UV Light | Questions & Answers

woman facing sun rays

After posting our first article about Sun protection and Kids we decided to also create a Q&A list about UV Light. Filling it up slowly, we try to answer all general questions that come in mind when we talk about UV Light (Ultraviolet Light) and ultraviolet radiation.
Please feel free to contact us if you don’t find your answer here and we are happy to add it to our Q&A list!

What is UV light?

UV rays are not a part of the visible light spectrum. Instead, these are radiation waves with shorter wavelengths compared to visible light; though longer than the ones on which X-rays operate. UV rays are also a part of the light emitted from the sun, comprising around a tenth of all the sun’s radiation.

What materials can block UV rays?

Seeing as UV light impacts our skin the most, anti-UV ingredients are found there. These are the chemical UV blockers, such as oxybenzone and avobenzone. Apart from that, there are inorganic materials which also absorb UV rays, like zinc oxide, titanium dioxide, and carbon black. In practice, there are many everyday items you can use for protection against UV rays — such as UV-resistant sunglasses, sunscreen for your skin, and white fabric that’s the best for reflecting light.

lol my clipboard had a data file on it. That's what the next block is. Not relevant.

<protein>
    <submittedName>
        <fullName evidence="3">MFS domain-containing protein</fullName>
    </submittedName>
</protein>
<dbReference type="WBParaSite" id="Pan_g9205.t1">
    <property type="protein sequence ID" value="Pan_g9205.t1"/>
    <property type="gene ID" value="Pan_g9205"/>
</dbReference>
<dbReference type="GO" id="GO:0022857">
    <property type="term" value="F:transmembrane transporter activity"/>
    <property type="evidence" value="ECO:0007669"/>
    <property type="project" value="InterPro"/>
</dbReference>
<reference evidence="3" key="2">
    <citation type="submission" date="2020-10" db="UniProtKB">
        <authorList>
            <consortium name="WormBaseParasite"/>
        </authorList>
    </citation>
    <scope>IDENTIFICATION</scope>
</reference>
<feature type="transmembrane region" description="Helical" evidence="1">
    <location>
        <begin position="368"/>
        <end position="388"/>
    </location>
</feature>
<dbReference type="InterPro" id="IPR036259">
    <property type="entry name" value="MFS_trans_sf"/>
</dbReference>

What are the different types of UV light?

UV rays can be divided into three separate kinds of radiation — UVA, UVB, and UVC.

The third one is the most dangerous and potent kind of UV radiation, but it’s not capable of going through the ozone layer of the earth’s atmosphere. So, it’s not a significant threat to any kind of life on earth, including humans. UVA and UVB are dangerous to people. The former is weaker but it’s more capable of penetrating human skin.